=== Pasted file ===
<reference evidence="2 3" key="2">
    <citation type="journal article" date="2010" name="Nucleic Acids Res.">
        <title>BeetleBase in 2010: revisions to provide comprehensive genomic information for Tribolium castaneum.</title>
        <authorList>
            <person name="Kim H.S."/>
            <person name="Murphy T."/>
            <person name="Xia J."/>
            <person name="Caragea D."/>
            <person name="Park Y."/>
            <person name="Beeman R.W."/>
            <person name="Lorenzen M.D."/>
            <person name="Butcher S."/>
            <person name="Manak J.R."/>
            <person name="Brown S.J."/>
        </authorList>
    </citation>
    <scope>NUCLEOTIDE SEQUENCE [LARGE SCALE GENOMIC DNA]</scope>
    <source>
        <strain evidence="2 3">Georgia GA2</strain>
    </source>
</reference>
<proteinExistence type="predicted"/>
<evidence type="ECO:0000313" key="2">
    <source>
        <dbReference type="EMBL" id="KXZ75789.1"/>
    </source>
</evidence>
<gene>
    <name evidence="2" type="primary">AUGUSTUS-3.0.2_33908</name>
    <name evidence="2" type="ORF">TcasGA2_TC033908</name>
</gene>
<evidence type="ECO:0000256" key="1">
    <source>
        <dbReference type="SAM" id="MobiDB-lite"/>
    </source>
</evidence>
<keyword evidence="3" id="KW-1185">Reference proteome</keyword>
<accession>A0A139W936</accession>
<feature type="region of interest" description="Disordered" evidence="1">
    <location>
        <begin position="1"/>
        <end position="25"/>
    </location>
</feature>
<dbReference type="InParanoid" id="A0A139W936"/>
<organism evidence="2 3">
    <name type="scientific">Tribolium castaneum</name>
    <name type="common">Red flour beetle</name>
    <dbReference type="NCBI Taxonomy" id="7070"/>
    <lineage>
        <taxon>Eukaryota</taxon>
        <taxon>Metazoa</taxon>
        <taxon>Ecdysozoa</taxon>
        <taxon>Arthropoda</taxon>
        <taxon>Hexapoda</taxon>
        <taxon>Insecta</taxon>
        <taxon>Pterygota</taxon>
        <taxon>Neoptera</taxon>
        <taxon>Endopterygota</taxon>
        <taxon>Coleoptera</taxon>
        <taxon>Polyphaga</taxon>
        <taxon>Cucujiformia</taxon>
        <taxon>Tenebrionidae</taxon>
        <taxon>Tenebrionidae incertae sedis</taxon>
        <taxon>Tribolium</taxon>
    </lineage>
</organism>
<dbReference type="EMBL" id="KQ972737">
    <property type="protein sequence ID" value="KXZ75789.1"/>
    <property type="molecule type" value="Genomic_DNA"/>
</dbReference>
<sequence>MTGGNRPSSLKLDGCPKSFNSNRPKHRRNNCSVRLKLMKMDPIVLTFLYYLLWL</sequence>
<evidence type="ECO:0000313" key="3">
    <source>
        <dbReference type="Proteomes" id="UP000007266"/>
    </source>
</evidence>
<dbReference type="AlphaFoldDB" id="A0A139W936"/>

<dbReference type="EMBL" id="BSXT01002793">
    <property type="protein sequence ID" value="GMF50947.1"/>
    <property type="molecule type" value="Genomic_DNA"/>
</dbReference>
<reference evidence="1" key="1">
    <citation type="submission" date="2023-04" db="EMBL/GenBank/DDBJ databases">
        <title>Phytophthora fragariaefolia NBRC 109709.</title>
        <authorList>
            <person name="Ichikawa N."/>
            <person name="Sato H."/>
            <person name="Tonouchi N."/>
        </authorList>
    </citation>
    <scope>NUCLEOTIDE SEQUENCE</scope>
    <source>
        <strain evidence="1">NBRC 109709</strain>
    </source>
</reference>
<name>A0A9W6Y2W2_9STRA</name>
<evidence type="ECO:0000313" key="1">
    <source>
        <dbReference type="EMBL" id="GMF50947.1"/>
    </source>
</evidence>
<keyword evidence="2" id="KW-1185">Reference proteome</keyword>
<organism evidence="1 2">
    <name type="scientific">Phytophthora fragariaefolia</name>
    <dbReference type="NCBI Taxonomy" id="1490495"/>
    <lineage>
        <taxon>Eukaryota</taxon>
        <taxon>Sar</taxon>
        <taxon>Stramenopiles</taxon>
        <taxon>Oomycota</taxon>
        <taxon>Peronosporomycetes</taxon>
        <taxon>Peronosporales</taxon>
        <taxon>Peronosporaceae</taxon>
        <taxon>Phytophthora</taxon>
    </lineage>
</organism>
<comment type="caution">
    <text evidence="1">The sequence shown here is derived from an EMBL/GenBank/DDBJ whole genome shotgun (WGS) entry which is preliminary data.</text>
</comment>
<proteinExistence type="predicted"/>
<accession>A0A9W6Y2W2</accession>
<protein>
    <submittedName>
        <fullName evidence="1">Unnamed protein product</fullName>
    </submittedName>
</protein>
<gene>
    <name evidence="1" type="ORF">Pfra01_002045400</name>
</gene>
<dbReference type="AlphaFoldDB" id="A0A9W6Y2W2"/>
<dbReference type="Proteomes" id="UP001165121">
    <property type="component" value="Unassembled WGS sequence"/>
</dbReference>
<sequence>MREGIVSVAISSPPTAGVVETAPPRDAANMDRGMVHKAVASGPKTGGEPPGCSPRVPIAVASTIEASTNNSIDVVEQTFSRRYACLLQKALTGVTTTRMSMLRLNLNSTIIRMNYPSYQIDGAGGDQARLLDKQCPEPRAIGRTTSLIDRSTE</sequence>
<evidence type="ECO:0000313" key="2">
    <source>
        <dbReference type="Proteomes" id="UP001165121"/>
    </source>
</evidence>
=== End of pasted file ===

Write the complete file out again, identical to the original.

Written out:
<reference evidence="2 3" key="2">
    <citation type="journal article" date="2010" name="Nucleic Acids Res.">
        <title>BeetleBase in 2010: revisions to provide comprehensive genomic information for Tribolium castaneum.</title>
        <authorList>
            <person name="Kim H.S."/>
            <person name="Murphy T."/>
            <person name="Xia J."/>
            <person name="Caragea D."/>
            <person name="Park Y."/>
            <person name="Beeman R.W."/>
            <person name="Lorenzen M.D."/>
            <person name="Butcher S."/>
            <person name="Manak J.R."/>
            <person name="Brown S.J."/>
        </authorList>
    </citation>
    <scope>NUCLEOTIDE SEQUENCE [LARGE SCALE GENOMIC DNA]</scope>
    <source>
        <strain evidence="2 3">Georgia GA2</strain>
    </source>
</reference>
<proteinExistence type="predicted"/>
<evidence type="ECO:0000313" key="2">
    <source>
        <dbReference type="EMBL" id="KXZ75789.1"/>
    </source>
</evidence>
<gene>
    <name evidence="2" type="primary">AUGUSTUS-3.0.2_33908</name>
    <name evidence="2" type="ORF">TcasGA2_TC033908</name>
</gene>
<evidence type="ECO:0000256" key="1">
    <source>
        <dbReference type="SAM" id="MobiDB-lite"/>
    </source>
</evidence>
<keyword evidence="3" id="KW-1185">Reference proteome</keyword>
<accession>A0A139W936</accession>
<feature type="region of interest" description="Disordered" evidence="1">
    <location>
        <begin position="1"/>
        <end position="25"/>
    </location>
</feature>
<dbReference type="InParanoid" id="A0A139W936"/>
<organism evidence="2 3">
    <name type="scientific">Tribolium castaneum</name>
    <name type="common">Red flour beetle</name>
    <dbReference type="NCBI Taxonomy" id="7070"/>
    <lineage>
        <taxon>Eukaryota</taxon>
        <taxon>Metazoa</taxon>
        <taxon>Ecdysozoa</taxon>
        <taxon>Arthropoda</taxon>
        <taxon>Hexapoda</taxon>
        <taxon>Insecta</taxon>
        <taxon>Pterygota</taxon>
        <taxon>Neoptera</taxon>
        <taxon>Endopterygota</taxon>
        <taxon>Coleoptera</taxon>
        <taxon>Polyphaga</taxon>
        <taxon>Cucujiformia</taxon>
        <taxon>Tenebrionidae</taxon>
        <taxon>Tenebrionidae incertae sedis</taxon>
        <taxon>Tribolium</taxon>
    </lineage>
</organism>
<dbReference type="EMBL" id="KQ972737">
    <property type="protein sequence ID" value="KXZ75789.1"/>
    <property type="molecule type" value="Genomic_DNA"/>
</dbReference>
<sequence>MTGGNRPSSLKLDGCPKSFNSNRPKHRRNNCSVRLKLMKMDPIVLTFLYYLLWL</sequence>
<evidence type="ECO:0000313" key="3">
    <source>
        <dbReference type="Proteomes" id="UP000007266"/>
    </source>
</evidence>
<dbReference type="AlphaFoldDB" id="A0A139W936"/>

<dbReference type="EMBL" id="BSXT01002793">
    <property type="protein sequence ID" value="GMF50947.1"/>
    <property type="molecule type" value="Genomic_DNA"/>
</dbReference>
<reference evidence="1" key="1">
    <citation type="submission" date="2023-04" db="EMBL/GenBank/DDBJ databases">
        <title>Phytophthora fragariaefolia NBRC 109709.</title>
        <authorList>
            <person name="Ichikawa N."/>
            <person name="Sato H."/>
            <person name="Tonouchi N."/>
        </authorList>
    </citation>
    <scope>NUCLEOTIDE SEQUENCE</scope>
    <source>
        <strain evidence="1">NBRC 109709</strain>
    </source>
</reference>
<name>A0A9W6Y2W2_9STRA</name>
<evidence type="ECO:0000313" key="1">
    <source>
        <dbReference type="EMBL" id="GMF50947.1"/>
    </source>
</evidence>
<keyword evidence="2" id="KW-1185">Reference proteome</keyword>
<organism evidence="1 2">
    <name type="scientific">Phytophthora fragariaefolia</name>
    <dbReference type="NCBI Taxonomy" id="1490495"/>
    <lineage>
        <taxon>Eukaryota</taxon>
        <taxon>Sar</taxon>
        <taxon>Stramenopiles</taxon>
        <taxon>Oomycota</taxon>
        <taxon>Peronosporomycetes</taxon>
        <taxon>Peronosporales</taxon>
        <taxon>Peronosporaceae</taxon>
        <taxon>Phytophthora</taxon>
    </lineage>
</organism>
<comment type="caution">
    <text evidence="1">The sequence shown here is derived from an EMBL/GenBank/DDBJ whole genome shotgun (WGS) entry which is preliminary data.</text>
</comment>
<proteinExistence type="predicted"/>
<accession>A0A9W6Y2W2</accession>
<protein>
    <submittedName>
        <fullName evidence="1">Unnamed protein product</fullName>
    </submittedName>
</protein>
<gene>
    <name evidence="1" type="ORF">Pfra01_002045400</name>
</gene>
<dbReference type="AlphaFoldDB" id="A0A9W6Y2W2"/>
<dbReference type="Proteomes" id="UP001165121">
    <property type="component" value="Unassembled WGS sequence"/>
</dbReference>
<sequence>MREGIVSVAISSPPTAGVVETAPPRDAANMDRGMVHKAVASGPKTGGEPPGCSPRVPIAVASTIEASTNNSIDVVEQTFSRRYACLLQKALTGVTTTRMSMLRLNLNSTIIRMNYPSYQIDGAGGDQARLLDKQCPEPRAIGRTTSLIDRSTE</sequence>
<evidence type="ECO:0000313" key="2">
    <source>
        <dbReference type="Proteomes" id="UP001165121"/>
    </source>
</evidence>